You probably wouldn’t expect the words “TSA” or “airstrike” to be on your Valentine’s Day cards.
But that’s what you get when you order Los Angeles activist and artist Taz Ahmed’s subversive “Muslim VDay” cards.
Ahmed doesn’t decorate her cards with paper flowers or lace decals. Instead, her cards are laced with snarky, political puns that aim to evoke discomfort or wry humor.
“I’d Never Muslim Ban You From My Heart,” one card reads. “Cupid Dropped an Airstrike on My Heart,” another says, pointing the arrow at Islamophobic rhetoric and policy. They may seem dark, Ahmed explains, but she sees them as a tool to create humor in a “tense and traumatic time” for U.S. Muslims.
The cards originally came about as a bit of an online joke, Ahmed told RNS. But there was an element of frustration behind them. Six years ago, when she began posting the puns on Twitter, she had just finished her essay for the now-iconic book Love, Inshallah: The Secret Love Lives of American Muslim Women. As she was publicizing the book, she kept seeing people asking questions like “Can Muslim women fall in love?” and “Is love allowed in Islam?”
That’s what spurred her joking Valentines. “It was so absurd to me that we were still asking these questions, as though Muslim women aren’t human,” she said. “So I kind of wanted to push back on the narrative that Muslim women don’t fall in love.”
When friends began asking to buy her homemade cards, she started selling sets of six on a small Etsy shop every February. But the discussion of Muslims and romance eventually began to wear her out, and she took a break for a year.
“I thought I was done,” she said. “Then when [now-President] Trump and [Hillary] Clinton were running for office, there was too much there for me to not make the cards.”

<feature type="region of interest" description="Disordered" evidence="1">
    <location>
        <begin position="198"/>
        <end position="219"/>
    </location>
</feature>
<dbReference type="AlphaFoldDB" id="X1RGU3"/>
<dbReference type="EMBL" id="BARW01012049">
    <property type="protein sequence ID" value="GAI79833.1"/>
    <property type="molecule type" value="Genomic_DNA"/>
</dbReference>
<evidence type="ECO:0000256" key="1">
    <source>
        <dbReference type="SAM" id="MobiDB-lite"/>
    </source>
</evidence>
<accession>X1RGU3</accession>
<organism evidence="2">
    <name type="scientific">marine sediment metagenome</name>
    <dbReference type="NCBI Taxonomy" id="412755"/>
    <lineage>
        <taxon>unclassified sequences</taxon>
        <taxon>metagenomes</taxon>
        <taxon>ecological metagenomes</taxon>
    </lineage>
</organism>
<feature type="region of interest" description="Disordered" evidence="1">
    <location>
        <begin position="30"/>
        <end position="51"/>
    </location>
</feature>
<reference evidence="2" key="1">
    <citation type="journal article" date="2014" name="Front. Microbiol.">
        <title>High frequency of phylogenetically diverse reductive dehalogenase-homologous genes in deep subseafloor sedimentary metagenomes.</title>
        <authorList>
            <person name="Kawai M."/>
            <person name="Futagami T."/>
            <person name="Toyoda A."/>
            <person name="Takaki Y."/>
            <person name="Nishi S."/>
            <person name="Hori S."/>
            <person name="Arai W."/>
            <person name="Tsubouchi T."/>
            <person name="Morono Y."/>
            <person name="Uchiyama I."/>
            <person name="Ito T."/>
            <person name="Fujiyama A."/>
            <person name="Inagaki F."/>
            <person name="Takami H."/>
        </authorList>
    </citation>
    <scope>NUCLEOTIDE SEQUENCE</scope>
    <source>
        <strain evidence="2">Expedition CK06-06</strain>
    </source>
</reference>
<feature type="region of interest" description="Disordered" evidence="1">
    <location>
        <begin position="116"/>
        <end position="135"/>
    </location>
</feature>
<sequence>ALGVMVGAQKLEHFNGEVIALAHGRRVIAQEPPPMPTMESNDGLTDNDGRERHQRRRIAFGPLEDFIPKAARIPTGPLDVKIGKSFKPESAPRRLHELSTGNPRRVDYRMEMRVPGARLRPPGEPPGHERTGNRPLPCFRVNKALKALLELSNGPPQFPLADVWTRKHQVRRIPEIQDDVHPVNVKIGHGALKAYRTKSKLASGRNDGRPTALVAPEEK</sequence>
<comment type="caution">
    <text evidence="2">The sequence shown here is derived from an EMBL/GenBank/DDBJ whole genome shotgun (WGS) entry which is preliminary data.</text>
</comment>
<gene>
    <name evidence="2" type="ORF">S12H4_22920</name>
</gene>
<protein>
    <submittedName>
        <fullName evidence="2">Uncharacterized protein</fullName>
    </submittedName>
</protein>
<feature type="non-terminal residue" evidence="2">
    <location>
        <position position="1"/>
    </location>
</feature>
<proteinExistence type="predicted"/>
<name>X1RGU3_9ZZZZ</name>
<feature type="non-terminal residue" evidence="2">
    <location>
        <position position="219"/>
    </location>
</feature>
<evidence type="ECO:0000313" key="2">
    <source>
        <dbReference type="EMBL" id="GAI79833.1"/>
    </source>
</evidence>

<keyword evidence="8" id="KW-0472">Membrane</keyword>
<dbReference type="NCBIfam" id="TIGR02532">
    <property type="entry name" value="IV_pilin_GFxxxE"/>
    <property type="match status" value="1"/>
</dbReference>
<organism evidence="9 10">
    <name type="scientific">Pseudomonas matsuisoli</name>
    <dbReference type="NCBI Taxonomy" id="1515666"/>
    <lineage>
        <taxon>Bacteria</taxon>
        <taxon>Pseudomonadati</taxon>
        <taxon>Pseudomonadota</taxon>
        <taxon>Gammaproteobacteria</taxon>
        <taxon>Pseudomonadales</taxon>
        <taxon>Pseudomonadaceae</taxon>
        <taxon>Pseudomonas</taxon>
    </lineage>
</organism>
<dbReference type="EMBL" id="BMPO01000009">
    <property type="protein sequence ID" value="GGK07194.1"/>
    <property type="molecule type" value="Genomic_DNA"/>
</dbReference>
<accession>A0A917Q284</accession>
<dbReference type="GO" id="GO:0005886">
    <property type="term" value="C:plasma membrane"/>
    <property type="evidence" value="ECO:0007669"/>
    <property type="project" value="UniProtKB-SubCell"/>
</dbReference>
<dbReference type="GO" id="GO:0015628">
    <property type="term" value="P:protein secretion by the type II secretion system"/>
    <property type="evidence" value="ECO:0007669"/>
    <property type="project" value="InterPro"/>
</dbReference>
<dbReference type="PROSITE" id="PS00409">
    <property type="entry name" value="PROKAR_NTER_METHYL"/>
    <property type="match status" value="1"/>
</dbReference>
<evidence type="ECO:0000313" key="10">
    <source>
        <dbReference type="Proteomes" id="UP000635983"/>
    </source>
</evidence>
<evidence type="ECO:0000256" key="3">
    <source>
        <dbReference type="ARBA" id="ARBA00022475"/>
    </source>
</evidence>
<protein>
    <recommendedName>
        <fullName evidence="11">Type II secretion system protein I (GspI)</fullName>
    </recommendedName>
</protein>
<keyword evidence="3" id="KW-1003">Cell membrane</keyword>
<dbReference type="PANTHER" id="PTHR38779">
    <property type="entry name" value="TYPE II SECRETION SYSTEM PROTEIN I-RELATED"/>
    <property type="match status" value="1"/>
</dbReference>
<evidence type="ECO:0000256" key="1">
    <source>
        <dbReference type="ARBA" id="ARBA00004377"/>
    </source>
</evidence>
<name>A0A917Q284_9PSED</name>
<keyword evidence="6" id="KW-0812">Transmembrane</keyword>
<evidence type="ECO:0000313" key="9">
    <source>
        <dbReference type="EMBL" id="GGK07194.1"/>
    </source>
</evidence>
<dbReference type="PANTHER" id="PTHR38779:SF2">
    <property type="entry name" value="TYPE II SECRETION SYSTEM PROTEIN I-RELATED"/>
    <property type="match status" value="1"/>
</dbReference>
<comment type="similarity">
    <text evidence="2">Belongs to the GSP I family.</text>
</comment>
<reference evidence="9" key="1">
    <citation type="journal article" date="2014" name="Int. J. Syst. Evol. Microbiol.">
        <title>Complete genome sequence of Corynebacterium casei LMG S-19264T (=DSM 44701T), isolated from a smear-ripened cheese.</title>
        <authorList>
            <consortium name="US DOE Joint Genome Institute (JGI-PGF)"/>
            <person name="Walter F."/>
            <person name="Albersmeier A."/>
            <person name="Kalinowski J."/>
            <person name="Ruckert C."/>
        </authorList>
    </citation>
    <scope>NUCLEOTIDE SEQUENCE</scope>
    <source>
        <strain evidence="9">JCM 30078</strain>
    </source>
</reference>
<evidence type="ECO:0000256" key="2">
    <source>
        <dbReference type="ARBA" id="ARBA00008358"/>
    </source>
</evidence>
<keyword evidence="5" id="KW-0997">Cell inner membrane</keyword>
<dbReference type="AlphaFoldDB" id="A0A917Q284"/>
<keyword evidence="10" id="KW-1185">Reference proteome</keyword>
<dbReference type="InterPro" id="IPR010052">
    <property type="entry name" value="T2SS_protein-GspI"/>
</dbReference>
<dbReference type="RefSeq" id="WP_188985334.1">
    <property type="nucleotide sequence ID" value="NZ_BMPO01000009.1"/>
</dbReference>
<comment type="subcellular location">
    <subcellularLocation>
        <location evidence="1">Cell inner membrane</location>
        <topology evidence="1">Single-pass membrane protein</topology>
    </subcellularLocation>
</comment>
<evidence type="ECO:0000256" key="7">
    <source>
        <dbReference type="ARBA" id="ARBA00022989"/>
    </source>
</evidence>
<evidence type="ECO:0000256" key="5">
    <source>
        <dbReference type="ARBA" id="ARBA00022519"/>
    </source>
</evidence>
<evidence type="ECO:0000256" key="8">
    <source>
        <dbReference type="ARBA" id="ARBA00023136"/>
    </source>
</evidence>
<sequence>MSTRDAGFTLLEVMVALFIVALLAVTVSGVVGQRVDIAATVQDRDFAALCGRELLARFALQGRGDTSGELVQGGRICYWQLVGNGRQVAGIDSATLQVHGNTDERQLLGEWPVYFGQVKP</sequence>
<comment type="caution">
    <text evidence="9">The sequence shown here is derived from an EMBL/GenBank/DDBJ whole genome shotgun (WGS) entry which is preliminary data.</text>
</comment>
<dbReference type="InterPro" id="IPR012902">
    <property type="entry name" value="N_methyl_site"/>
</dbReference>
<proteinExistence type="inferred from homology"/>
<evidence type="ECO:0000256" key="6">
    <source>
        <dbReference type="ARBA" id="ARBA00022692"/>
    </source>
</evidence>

Last year’s set included cards that read “Let’s engage in some heavy vetting” and “First Muslim registry … then wedding registry.” And in years before that, puns included “You’ve hijacked my heart,” “You sp-ISIS up my life” and “I’d let you creep sharia all over my body.”
Following hot-button discussions for her popular #GoodMuslimBadMuslim podcast, which looks at news in the American Muslim stratosphere through a satirical lens, gives her plenty of time to think up puns.
The humor does go over some people’s heads, she said.
Many Muslims are uncomfortable with her cards, she said, because they want to present a “sterile” vision of the community to the public. And others believe Muslims shouldn’t celebrate Valentine’s Day at all.
“But what they’re missing is that these cards aren’t about Valentine’s Day,” she said. They’re a satirical vehicle to disrupt the narrative around American Muslims today.
And people who can understand the politics of existing in America as Muslims also grasp that. Even non-Muslim allies laugh when she talks about the cards at comedy shows. Of course, she says, that’s once they get over their initial discomfort. (“Am I allowed to laugh?” some ask. “Because I kind of just feel bad for you.”)
But there are also dramatic culture shifts that are making her work easier to understand. As discussions around surveillance, suppression, and scapegoating of Muslims become mainstream, her Valentines – and her podcast and essays – become easier for the public to swallow.
“When Love, Inshallah came out, it was highly controversial,” Ahmed said. “But I think, were that same book to come out today, it wouldn’t seem so groundbreaking. And the same thing is happening over time with the cards.”